And the winners are...   

This year's three VPRO Tiger Awards winners, selected from the fifteen first or second films in the competition, were announced last night at the awards ceremony in the Oude Luxor Theater. The winning films show a broad geographical spread, with two of the three having received support from IFFR's Hubert Bals Fund.

The jury, made up of French actress and singer Jeanne Balibar (star of Ne change rien), Polish-Dutch filmmaker Úrszula Antoniak (Nothing Personal), former director of the Singapore Film Festival Philip Cheah, Mexican filmmaker (and jury chair) Amat Escalante (Sangre, Los bastardos and attending CineMart with his project Heli) and Ugandan actor and activist Okello Kelo Sam, awarded the three prizes, worth €15,000 each, to: Agua fría de mar (Cold Water of the Sea) by Paz Fábrega, Mundane History (Jao nok krajok) by Anocha Suwichakornpong and Alamar (To the Sea) by Pedro Gonzalez-Rubio. Last Wednesday, Anocha Suwichakornpong was also awarded the Prince Claus Fund Film Grant (also worth €15,000) for her CineMart project By the Time It Gets Dark.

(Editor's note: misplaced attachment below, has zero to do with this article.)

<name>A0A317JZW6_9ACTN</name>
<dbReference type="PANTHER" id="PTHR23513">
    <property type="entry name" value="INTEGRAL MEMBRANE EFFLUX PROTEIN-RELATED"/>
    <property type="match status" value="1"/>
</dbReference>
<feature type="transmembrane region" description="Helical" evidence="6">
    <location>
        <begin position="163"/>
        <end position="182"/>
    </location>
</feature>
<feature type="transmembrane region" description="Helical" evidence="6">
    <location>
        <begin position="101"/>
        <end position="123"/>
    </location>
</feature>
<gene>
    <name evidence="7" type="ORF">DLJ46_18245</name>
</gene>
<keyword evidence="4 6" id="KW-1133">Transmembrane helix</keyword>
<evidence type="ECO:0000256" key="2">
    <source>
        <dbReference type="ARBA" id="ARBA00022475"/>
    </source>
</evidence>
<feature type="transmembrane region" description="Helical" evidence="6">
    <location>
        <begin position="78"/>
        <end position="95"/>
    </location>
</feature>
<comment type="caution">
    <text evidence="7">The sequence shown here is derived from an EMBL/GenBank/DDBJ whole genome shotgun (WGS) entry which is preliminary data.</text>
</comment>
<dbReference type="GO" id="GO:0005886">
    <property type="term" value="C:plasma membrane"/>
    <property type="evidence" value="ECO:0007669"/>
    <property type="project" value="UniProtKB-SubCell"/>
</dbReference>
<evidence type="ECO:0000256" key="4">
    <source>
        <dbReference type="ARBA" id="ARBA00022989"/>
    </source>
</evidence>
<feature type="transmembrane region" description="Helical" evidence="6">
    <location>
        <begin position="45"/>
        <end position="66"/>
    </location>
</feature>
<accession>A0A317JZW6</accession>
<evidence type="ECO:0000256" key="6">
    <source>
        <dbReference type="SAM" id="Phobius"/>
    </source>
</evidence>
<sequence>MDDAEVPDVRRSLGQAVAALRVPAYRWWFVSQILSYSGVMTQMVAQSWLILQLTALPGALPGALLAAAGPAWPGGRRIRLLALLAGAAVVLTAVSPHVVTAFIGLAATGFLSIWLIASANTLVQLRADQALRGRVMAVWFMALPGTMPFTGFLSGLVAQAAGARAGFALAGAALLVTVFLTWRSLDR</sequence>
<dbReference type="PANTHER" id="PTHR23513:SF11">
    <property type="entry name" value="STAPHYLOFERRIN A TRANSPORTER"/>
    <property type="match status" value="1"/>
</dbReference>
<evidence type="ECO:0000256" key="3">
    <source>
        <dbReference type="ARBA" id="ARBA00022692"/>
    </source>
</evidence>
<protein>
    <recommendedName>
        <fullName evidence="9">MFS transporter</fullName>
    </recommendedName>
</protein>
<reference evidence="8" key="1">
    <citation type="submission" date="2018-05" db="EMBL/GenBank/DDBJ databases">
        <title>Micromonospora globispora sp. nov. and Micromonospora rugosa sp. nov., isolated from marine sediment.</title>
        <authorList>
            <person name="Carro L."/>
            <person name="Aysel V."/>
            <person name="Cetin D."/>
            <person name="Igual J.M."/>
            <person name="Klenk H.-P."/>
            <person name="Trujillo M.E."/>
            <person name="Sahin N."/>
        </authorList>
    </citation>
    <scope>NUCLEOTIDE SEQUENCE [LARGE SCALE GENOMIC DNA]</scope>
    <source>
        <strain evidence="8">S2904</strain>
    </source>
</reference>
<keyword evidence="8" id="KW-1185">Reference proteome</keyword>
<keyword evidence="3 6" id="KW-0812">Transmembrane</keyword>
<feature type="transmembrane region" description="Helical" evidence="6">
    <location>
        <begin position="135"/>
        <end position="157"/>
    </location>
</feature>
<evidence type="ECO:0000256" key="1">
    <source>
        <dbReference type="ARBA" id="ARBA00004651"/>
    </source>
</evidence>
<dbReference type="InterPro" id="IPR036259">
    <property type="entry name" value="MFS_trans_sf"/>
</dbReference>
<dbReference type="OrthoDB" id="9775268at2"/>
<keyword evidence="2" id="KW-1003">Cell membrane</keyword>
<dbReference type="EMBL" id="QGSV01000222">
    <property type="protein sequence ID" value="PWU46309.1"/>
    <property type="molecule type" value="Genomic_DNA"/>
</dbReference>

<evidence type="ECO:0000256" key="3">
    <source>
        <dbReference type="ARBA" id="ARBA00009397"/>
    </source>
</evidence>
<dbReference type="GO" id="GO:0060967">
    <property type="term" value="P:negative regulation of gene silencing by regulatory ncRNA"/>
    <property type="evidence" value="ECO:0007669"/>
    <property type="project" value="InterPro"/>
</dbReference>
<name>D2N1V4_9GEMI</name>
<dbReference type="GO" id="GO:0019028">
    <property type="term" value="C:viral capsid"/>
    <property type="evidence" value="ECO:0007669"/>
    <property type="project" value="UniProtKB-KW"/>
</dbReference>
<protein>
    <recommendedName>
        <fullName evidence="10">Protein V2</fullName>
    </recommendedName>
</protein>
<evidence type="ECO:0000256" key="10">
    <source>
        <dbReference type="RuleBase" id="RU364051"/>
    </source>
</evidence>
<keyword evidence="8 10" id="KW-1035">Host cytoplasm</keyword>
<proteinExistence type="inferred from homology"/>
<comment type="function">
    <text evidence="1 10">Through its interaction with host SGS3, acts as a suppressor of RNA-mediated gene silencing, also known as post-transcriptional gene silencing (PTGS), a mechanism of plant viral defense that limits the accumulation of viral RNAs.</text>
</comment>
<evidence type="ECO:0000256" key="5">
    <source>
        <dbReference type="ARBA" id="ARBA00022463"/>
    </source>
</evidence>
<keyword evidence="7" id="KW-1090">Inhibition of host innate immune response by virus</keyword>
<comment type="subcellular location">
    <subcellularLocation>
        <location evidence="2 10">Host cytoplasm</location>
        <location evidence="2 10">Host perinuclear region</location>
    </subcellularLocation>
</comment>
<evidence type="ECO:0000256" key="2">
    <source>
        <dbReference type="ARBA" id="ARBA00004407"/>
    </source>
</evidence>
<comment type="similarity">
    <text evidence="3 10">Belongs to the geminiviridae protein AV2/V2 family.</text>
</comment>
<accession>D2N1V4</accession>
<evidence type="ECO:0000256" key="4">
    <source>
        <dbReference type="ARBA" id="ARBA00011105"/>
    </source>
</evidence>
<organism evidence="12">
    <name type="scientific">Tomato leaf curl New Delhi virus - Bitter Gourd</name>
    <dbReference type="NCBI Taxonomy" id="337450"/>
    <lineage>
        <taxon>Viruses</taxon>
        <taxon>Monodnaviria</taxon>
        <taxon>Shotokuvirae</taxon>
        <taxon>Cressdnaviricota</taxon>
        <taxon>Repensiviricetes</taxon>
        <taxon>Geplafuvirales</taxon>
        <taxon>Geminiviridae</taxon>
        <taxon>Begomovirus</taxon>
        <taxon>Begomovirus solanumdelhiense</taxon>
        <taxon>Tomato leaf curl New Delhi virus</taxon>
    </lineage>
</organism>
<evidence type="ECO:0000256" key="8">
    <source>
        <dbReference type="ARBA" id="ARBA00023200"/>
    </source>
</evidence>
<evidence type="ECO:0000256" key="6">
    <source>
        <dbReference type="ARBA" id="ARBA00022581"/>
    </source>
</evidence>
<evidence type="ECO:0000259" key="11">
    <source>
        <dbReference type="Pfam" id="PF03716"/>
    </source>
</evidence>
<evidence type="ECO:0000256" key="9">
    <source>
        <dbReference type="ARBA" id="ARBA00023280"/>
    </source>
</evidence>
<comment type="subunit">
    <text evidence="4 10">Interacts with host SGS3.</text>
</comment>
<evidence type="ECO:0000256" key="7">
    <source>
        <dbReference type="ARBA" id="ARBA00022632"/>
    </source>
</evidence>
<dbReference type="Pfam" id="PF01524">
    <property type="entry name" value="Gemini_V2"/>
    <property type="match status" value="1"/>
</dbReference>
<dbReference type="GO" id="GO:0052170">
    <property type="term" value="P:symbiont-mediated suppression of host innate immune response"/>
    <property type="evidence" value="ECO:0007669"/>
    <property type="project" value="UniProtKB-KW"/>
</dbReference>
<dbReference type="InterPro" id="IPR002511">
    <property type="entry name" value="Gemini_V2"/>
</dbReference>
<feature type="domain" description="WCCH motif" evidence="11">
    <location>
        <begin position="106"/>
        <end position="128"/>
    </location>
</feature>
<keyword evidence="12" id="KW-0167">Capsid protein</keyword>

The jury commended Agua fría de mar (Costa Rica, France, Spain, Netherlands, Mexico, 2010), for "superb editing [that] builds organic flow of images while the strong directing creates an unnerving atmosphere and tension." It said Mundane History (Thailand, 2009)
"offers philosophical and political dimension of Thai society, while presenting a seemingly mundane story." Alamar (Mexico, 2009) was praised for a simplicity "that cuts straight to a heart while avoiding sentimentality. The bondage between humans and Nature is beautifully rendered."

Other awards presented included the NETPAC (Network for the Promotion of Asian Cinema) Award, which went to Moscow (Yang han-mari, yang doo-mari) by South Korean Whang Cheol-Mean and the FIPRESCI (Fédération Internationale de la Presse Cinématographique) Award, granted to Let Each One Go Where He May by Ben Russell (USA, Suriname). The Association of Dutch film critics (KNF) presented its KNF Award to Norteado (Northless) by Rigoberto Perezcano of Mexico.